Yesterday morning, I took my visiting family to Niagara Falls which is oh-so-convenient-ly close to the US border, so of course I *had* to pay a visit to the Apple Store at the Walden Gallery Mall and buy the iPad I had reserved “just in case” . At least that’s the story I tell myself to justify traveling 400 km just to address this totally illogical gadget lust.
I have not had much time to blog or do much else actually over the last 40 days or so, being busy at both work and personal fronts – had a few folks staying with us and others visiting us too. So, this post is going to be a bit rushed, just collecting my first impressions on the most expected iThing of the year. On top of it, I’m typing this on the iPad itself, using the revamped WordPress app, so pardon the clunkness of this post. So, there you go, in bullet point format:
- Overall, huge thumbs up to Apple for adding a new category in the already crowded portable computing landscape. The person sitting beside me at the mall was completely unaware of what the fuss was about at the Apple Store, thinking they were giving away something. When I opened the box, she gasped: “OMG, that’s a gigantic iPhone”! It definitely looks like that, but after a day using it, I can honestly say that it’s much more than that. As biology has repeatedly shown us, small increments in features can sometimes drive major leaps in innovation – stand-up posture and opposable thumbs being just two recent examples. The iPad is not just a big iPhone or iPod Touch, not a laptop without a keyboard, not a crippled netbook, not a fancier Kindle, nor a Mac version of the Tablet PC. It’s in its own category, and will follow its own evolution branch path. Personal Computing speciation just occurred, and we witnessed it first hand. Of course, this does not necessarily mean that the iPad will succeed in its current incarnation. But it will influence what others will be doing over the next few years.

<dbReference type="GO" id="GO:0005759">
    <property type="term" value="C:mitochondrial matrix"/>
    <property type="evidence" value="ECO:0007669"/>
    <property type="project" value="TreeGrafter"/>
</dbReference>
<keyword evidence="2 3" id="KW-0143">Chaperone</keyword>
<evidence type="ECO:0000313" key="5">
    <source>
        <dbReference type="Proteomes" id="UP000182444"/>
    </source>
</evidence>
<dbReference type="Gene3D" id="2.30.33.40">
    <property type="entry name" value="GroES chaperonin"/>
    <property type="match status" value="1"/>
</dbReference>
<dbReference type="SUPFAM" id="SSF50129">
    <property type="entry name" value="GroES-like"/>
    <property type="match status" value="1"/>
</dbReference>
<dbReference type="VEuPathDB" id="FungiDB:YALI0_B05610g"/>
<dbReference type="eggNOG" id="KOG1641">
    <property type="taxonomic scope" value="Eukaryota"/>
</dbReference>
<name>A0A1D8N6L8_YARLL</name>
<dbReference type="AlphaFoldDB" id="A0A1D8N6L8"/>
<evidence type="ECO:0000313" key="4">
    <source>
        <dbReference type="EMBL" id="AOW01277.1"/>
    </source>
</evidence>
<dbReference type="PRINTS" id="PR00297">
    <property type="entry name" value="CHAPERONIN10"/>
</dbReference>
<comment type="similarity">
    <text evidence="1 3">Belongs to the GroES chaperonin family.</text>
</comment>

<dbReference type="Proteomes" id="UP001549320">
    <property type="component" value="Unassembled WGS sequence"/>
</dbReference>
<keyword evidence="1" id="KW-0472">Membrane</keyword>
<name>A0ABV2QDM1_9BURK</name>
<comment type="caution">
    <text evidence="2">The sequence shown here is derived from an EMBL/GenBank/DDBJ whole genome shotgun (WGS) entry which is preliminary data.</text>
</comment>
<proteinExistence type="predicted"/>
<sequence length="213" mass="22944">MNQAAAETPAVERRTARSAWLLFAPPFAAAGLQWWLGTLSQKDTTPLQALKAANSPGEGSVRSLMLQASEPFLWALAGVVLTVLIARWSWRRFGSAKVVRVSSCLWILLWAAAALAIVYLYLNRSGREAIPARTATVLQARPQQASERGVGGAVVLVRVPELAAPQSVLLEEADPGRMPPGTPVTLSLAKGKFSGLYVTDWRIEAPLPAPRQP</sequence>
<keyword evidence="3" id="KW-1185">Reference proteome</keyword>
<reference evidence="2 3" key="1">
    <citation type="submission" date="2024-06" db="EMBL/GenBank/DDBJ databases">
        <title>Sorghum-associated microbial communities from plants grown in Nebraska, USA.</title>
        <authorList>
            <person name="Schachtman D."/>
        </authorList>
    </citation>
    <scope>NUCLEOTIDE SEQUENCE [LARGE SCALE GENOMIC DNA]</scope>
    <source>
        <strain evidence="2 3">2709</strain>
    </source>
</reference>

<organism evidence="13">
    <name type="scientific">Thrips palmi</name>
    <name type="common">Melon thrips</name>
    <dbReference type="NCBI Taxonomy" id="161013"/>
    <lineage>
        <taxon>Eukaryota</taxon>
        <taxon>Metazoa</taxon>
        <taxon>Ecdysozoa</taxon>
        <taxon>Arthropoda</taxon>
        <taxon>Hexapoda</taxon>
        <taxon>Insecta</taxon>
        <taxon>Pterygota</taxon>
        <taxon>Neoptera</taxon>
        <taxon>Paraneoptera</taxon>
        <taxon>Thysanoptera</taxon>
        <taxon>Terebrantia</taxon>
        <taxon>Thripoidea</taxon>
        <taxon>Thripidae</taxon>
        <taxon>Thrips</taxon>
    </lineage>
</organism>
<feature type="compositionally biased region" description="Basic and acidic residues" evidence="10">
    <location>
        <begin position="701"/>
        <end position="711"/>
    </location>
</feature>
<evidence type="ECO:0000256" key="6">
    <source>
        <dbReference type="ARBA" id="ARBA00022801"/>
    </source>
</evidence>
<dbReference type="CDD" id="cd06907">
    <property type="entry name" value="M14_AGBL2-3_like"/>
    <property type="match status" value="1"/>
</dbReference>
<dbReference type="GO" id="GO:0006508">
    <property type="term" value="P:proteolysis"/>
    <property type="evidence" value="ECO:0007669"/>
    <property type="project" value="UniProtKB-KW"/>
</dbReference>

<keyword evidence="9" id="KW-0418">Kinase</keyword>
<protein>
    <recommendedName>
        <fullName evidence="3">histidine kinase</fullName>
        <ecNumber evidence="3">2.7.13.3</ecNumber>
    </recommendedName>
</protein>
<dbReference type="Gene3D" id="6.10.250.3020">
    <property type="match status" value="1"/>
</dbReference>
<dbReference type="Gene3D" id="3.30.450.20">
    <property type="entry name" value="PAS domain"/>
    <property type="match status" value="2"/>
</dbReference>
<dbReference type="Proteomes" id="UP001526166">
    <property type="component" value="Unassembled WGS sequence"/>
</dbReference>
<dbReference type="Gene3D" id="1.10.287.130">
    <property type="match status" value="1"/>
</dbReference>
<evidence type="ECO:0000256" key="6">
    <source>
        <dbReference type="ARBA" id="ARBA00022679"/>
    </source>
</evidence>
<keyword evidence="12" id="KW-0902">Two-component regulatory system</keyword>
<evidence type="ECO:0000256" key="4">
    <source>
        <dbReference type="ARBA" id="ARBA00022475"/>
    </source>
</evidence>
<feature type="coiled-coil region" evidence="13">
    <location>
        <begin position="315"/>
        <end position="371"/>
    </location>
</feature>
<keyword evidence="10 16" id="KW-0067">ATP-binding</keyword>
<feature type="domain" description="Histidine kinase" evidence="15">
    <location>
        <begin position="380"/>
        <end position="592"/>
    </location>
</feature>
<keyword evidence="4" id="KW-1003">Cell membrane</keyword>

- The big positives: the device is fast, the screen is crispy, the layout is gorgeous and it feels good in your hands. Battery life is just unbelievably long. Maps, iBooks, Photos, and the various comics/magazines/newspaper/drawing apps all feel brand new in the big screen. That’s just a glimpse of what’s coming. The iPad is the best portable device to consume content that I have ever used.
- The negatives are well published already: the iPad would greatly benefit from a front-facing camera, multitasking, and more flexibility for applications to share context and objects, including files. All these limitations have one thing in common: they are related to content creation, not consumption. From a market perspective, it makes a lot of sense to target content consumers first, as they represent the vast majority of buyers. I also suspect those limitations are all part of overall Apple strategy to keep us buying the latest and greatest every few years or so. The Cupertino-based brain-trust creates products with enough features to make them desirable, but very rarely offers everything that’s technically feasible in any given release. This way, when an iPad with a camera comes next year, they will sell it in loads again. Furthermore, sometimes we waste too much time thinking about what we don’t have, as opposed to what’s there now for us to enjoy. That’s like being in Paris and complaining about not having a good beach to go to.
That’s it for now!